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Romney leads Paul in Iowa poll, Santorum surges

Source: Thomson Reuters Foundation - Sun, 1 Jan 2012 02:33 GMT
Author: Reuters
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* Romney leads Paul in final Register poll in Iowa

* Last weekend to campaign ahead of Tuesday's Iowa caucuses

* A top 3 finish key for Republican presidential hopefuls (Adds details, quotes)

By John Whitesides and Steve Holland

DES MOINES, Iowa, Dec 31 (Reuters) - Republican Mitt Romney narrowly leads rival Ron Paul in Iowa three days before the state kicks off the party's 2012 presidential nominating race, according to a Des Moines Register poll released on Saturday.

The closely watched poll, which has a strong track record in Iowa races, showed Rick Santorum surging past Newt Gingrich into third place in a fluid battle where 41 percent of likely caucus-goers said they could still change their minds.

The newspaper's poll, conducted Tuesday through Friday, showed Romney with 24 percent support and Paul with 22 percent, within the margin of error of 4 percentage points and similar to other polls showing the two battling for the top spot in Iowa.

Santorum had 15 percent support and Gingrich 12 percent. In fifth place was Rick Perry with 11 percent, and Michele Bachmann was sixth with 7 percent.

The poll was released as candidates launched the final stretch run for Tuesday's contest in Iowa, the first in the state-by-state battle to choose a Republican challenger to Obama, a Democrat, in the November election.

The results were a boost to Romney, who has resumed his front-runner's role in the Republican presidential race in the last few weeks after the slide of Gingrich.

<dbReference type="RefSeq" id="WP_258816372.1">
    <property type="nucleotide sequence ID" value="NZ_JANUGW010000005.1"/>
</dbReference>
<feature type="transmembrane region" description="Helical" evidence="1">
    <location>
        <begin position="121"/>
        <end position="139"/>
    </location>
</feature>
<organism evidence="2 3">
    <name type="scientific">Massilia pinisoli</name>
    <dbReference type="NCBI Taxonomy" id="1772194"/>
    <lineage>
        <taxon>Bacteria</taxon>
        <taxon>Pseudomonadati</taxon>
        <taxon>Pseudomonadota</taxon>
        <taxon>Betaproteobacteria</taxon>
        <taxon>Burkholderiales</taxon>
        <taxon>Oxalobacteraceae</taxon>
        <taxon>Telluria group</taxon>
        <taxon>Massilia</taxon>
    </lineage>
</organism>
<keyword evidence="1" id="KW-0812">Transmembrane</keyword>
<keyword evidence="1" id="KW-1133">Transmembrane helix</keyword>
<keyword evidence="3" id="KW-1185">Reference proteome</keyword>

A victory for Romney in Iowa, combined with a win in the next contest on Jan. 10 in New Hampshire, could put the former Massachusetts governor on a path to clinching the Republican nomination early.

But Santorum was the candidate with momentum in the closing days of the race. The Register poll was taken over a four-day period and the newspaper said that in the final two days of polling, Santorum was in second place with 21 percent. Romney stayed the same at 24 percent.

The poll was more bad news for Gingrich, the former House speaker who led the race a few weeks ago but has faded under an onslaught of attack ads from Paul and an outside group that backs Romney.

At a stop in Iowa earlier on Saturday, Gingrich said he would adjust his campaign strategy to respond more forcefully to the attacks.

'NASTIER AND DISHONEST'

"We're learning a lot about what our opponents will do. They are nastier and more dishonest than I expected. So we'll have to make some adjustments," Gingrich said in Atlantic, Iowa.

But Gingrich said he would not respond directly to negative ads run by the group that supports Romney.

"We may go to a much more clearer contrast but we're not going to respond in kind," Gingrich said. "Those ads are dishonest and he knows it. They are factually false and he knows it. And we're not doing anything like that."